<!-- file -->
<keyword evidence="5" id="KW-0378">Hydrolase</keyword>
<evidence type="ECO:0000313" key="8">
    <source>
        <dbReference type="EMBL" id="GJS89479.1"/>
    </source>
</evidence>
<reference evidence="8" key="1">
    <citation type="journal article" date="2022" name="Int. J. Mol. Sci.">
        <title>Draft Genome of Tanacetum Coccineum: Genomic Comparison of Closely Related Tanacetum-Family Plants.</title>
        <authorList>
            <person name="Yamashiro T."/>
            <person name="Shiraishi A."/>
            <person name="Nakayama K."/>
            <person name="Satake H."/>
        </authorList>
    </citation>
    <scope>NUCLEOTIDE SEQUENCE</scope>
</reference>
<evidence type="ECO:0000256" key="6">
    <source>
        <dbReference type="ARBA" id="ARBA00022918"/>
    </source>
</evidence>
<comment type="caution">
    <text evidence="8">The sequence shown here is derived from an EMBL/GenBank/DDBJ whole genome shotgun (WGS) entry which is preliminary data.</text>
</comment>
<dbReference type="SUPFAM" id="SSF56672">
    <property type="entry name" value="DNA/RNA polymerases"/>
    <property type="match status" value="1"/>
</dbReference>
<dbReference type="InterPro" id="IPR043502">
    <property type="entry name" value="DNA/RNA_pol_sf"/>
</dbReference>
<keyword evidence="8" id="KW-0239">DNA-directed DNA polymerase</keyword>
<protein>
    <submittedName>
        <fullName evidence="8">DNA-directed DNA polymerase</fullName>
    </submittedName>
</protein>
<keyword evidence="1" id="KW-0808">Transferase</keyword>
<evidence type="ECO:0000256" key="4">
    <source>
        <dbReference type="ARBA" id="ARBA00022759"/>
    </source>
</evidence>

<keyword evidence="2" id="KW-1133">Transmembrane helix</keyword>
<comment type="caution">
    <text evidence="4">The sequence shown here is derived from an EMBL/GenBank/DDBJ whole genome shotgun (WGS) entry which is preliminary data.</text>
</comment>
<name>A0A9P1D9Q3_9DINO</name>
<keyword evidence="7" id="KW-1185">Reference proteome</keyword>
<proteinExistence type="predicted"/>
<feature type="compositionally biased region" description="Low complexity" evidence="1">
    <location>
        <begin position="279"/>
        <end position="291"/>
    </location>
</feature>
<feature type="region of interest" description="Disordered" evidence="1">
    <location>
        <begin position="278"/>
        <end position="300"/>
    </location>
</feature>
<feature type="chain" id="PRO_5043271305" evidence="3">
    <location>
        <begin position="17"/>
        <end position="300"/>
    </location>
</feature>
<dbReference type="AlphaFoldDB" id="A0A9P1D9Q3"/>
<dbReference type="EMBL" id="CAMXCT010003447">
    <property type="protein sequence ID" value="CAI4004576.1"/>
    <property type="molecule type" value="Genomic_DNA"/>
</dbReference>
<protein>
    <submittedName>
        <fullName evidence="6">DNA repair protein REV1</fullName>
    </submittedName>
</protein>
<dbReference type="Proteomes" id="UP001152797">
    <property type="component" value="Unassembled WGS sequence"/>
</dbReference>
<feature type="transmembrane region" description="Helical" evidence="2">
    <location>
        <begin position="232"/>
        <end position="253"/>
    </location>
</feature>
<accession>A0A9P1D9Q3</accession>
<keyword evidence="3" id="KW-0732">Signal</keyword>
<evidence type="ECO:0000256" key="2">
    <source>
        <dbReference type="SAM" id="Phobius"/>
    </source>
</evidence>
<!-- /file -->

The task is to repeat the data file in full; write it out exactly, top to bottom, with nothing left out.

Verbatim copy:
<keyword evidence="5" id="KW-0378">Hydrolase</keyword>
<evidence type="ECO:0000313" key="8">
    <source>
        <dbReference type="EMBL" id="GJS89479.1"/>
    </source>
</evidence>
<reference evidence="8" key="1">
    <citation type="journal article" date="2022" name="Int. J. Mol. Sci.">
        <title>Draft Genome of Tanacetum Coccineum: Genomic Comparison of Closely Related Tanacetum-Family Plants.</title>
        <authorList>
            <person name="Yamashiro T."/>
            <person name="Shiraishi A."/>
            <person name="Nakayama K."/>
            <person name="Satake H."/>
        </authorList>
    </citation>
    <scope>NUCLEOTIDE SEQUENCE</scope>
</reference>
<evidence type="ECO:0000256" key="6">
    <source>
        <dbReference type="ARBA" id="ARBA00022918"/>
    </source>
</evidence>
<comment type="caution">
    <text evidence="8">The sequence shown here is derived from an EMBL/GenBank/DDBJ whole genome shotgun (WGS) entry which is preliminary data.</text>
</comment>
<dbReference type="SUPFAM" id="SSF56672">
    <property type="entry name" value="DNA/RNA polymerases"/>
    <property type="match status" value="1"/>
</dbReference>
<dbReference type="InterPro" id="IPR043502">
    <property type="entry name" value="DNA/RNA_pol_sf"/>
</dbReference>
<keyword evidence="8" id="KW-0239">DNA-directed DNA polymerase</keyword>
<protein>
    <submittedName>
        <fullName evidence="8">DNA-directed DNA polymerase</fullName>
    </submittedName>
</protein>
<keyword evidence="1" id="KW-0808">Transferase</keyword>
<evidence type="ECO:0000256" key="4">
    <source>
        <dbReference type="ARBA" id="ARBA00022759"/>
    </source>
</evidence>

<keyword evidence="2" id="KW-1133">Transmembrane helix</keyword>
<comment type="caution">
    <text evidence="4">The sequence shown here is derived from an EMBL/GenBank/DDBJ whole genome shotgun (WGS) entry which is preliminary data.</text>
</comment>
<name>A0A9P1D9Q3_9DINO</name>
<keyword evidence="7" id="KW-1185">Reference proteome</keyword>
<proteinExistence type="predicted"/>
<feature type="compositionally biased region" description="Low complexity" evidence="1">
    <location>
        <begin position="279"/>
        <end position="291"/>
    </location>
</feature>
<feature type="region of interest" description="Disordered" evidence="1">
    <location>
        <begin position="278"/>
        <end position="300"/>
    </location>
</feature>
<feature type="chain" id="PRO_5043271305" evidence="3">
    <location>
        <begin position="17"/>
        <end position="300"/>
    </location>
</feature>
<dbReference type="AlphaFoldDB" id="A0A9P1D9Q3"/>
<dbReference type="EMBL" id="CAMXCT010003447">
    <property type="protein sequence ID" value="CAI4004576.1"/>
    <property type="molecule type" value="Genomic_DNA"/>
</dbReference>
<protein>
    <submittedName>
        <fullName evidence="6">DNA repair protein REV1</fullName>
    </submittedName>
</protein>
<dbReference type="Proteomes" id="UP001152797">
    <property type="component" value="Unassembled WGS sequence"/>
</dbReference>
<feature type="transmembrane region" description="Helical" evidence="2">
    <location>
        <begin position="232"/>
        <end position="253"/>
    </location>
</feature>
<accession>A0A9P1D9Q3</accession>
<keyword evidence="3" id="KW-0732">Signal</keyword>
<evidence type="ECO:0000256" key="2">
    <source>
        <dbReference type="SAM" id="Phobius"/>
    </source>
</evidence>